You can tell by now that I am pretty crazy about history! So combing tea and history has me working in my element. I was asked to host an Irish afternoon tea event at Barrington Hall, an 1839 Greek Revival style mansion in downtown Roswell, Georgia earlier this month. The building is ranked as one of the 50 most beautiful homes in Metro Atlanta and it’s been fully restored and furnished with many period and family pieces. The original owner, Roswell King’s daughter (Eva and her husband Rev. William Baker) moved into Barrington Hall in 1883 and owned a tea and coffee importing company. The Bakers have entertained some rather famous people for tea including President Theodore Roosevelt and Margaret Mitchell, so, naturally I wanted to know about the tea they imported and served and ferociously began researching.
The tea that they imported was Orange Peoke! The ‘orange’ in Peoke is sometimes mistaken to mean the tea has been flavored with actual orange. However, the word “orange” is unrelated and refers to the Dutch house of orange black tea leaves of a specific size and quality. These grading are typically used from teas from Sri Lanka, India other than China. After research I found that the closest tea I could serve was an Irish Breakfast tea (I served Punjana). Irish Breakfast has a higher proportion of Assam blended with a little Ceylon. The Assam is copper colored and what we call in Ireland ‘a hearty brew’ and it’s good with a wee spot of milk. We like to say it’s full of Malty gusto and it’s great any time of the day (if your Irish or Irish at heart).
So, I hope this inspires you to fill a kettle and enjoy a spot of Irish tea that’s been enjoyed from Victorian times and a historic pleasure we can all afford to enjoy every day!
Certain smells and flavors conjure up the essence of Christmas! Just like the aromas of the spices baking in the oven of my favorite Gingerbread Scones. Gingerbread is an Old World recipe that has somehow become synonymous with the Christmas Season around the world including both Ireland and America. These Gingerbread Scones are perfect for holiday brunch are always a hit especially when served with Lemon Curd and Fresh Whipped Cream. Enjoy the season and the spices of Christmas.. It’s the time!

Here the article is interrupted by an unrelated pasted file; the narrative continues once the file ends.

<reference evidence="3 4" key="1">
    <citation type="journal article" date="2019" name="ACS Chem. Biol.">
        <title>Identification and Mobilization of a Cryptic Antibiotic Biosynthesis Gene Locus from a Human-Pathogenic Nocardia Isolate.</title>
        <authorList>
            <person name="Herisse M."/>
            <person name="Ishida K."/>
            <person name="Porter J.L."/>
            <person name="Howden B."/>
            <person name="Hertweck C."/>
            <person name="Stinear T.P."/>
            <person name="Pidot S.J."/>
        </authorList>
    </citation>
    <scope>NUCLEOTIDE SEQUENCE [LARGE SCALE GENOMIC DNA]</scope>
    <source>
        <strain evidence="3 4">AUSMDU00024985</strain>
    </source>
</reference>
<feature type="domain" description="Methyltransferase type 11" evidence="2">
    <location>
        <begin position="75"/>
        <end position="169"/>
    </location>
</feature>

Gingerbread Scones with Clotted Lemon Cream
Gingerbread scone ingredients (makes ½ dozen):
1 lb. (4 cups) self-rising flour
1 tsp. baking powder
2 oz. (¼ cup) dark brown sugar
¼ tsp. salt
1 tsp. ground powdered ginger
½ tsp. nutmeg
¾ tsp. cinnamon
6 oz. (¾ cup) butter (cold and cut into small pieces)
1 egg (beaten)
4 fl. oz. (½ cup) buttermilk
2 fl. oz. (¼ cup) molasses
egg wash (1 egg beaten with a little water or milk)
How to make them:
Preheat your oven to 425° F.
Sift the flour with the baking powder then combine the remaining dry ingredients together in a food processor or a large mixing bowl.
Cut the cold butter into the mixed dry ingredients then rub the mixture together with your fingertips or add them slowly to a food processor to form a breadcrumb-like texture.
Beat the buttermilk, egg, and molasses together in a small bowl and combine with the dry ingredients, mixing well.
Turn the resulting dough out onto a lightly floured surface.
Knead the dough a few times and then roll it out with a lightly floured rolling pin until it’s about ¾” thick.
Cut the scones out of the flattened dough using a 1” biscuit cutter.
Brush dough scones with egg wash and place onto a lightly greased baking sheet.
Bake 12–15 minutes until well risen and golden brown on top, turning the baking tray halfway through baking time to ensure even baking.
Best served warm. Serve sliced in half and slathered with clotted cream.
This Spring I was so honored to be the guest speaker at the annual garden tea hosted by Patty Blanton and her wonderful family. The tea benefits the Sacred Heart Cultural Center in Augusta, Georgia and is a most elegant affair. It was the most perfect afternoon with Scots Irish fiddling, delicious food, Sipping Thompson’s Irish tea and story telling. Just as mentioned in my cookbook the Shamrock andPeach “one of the many particularities and joys of living in the South is found in the discovery that many of the old traditions of a more refined, bygone age have survived the modern era”. I was truly blessed beyond measure to be part of this momentous occasion tea in the garden and will treasure in my heart for years to come!
So have tea y’all, don those heals, find your most fabulous hat and wear those pearls (and in the garden if at all possible)!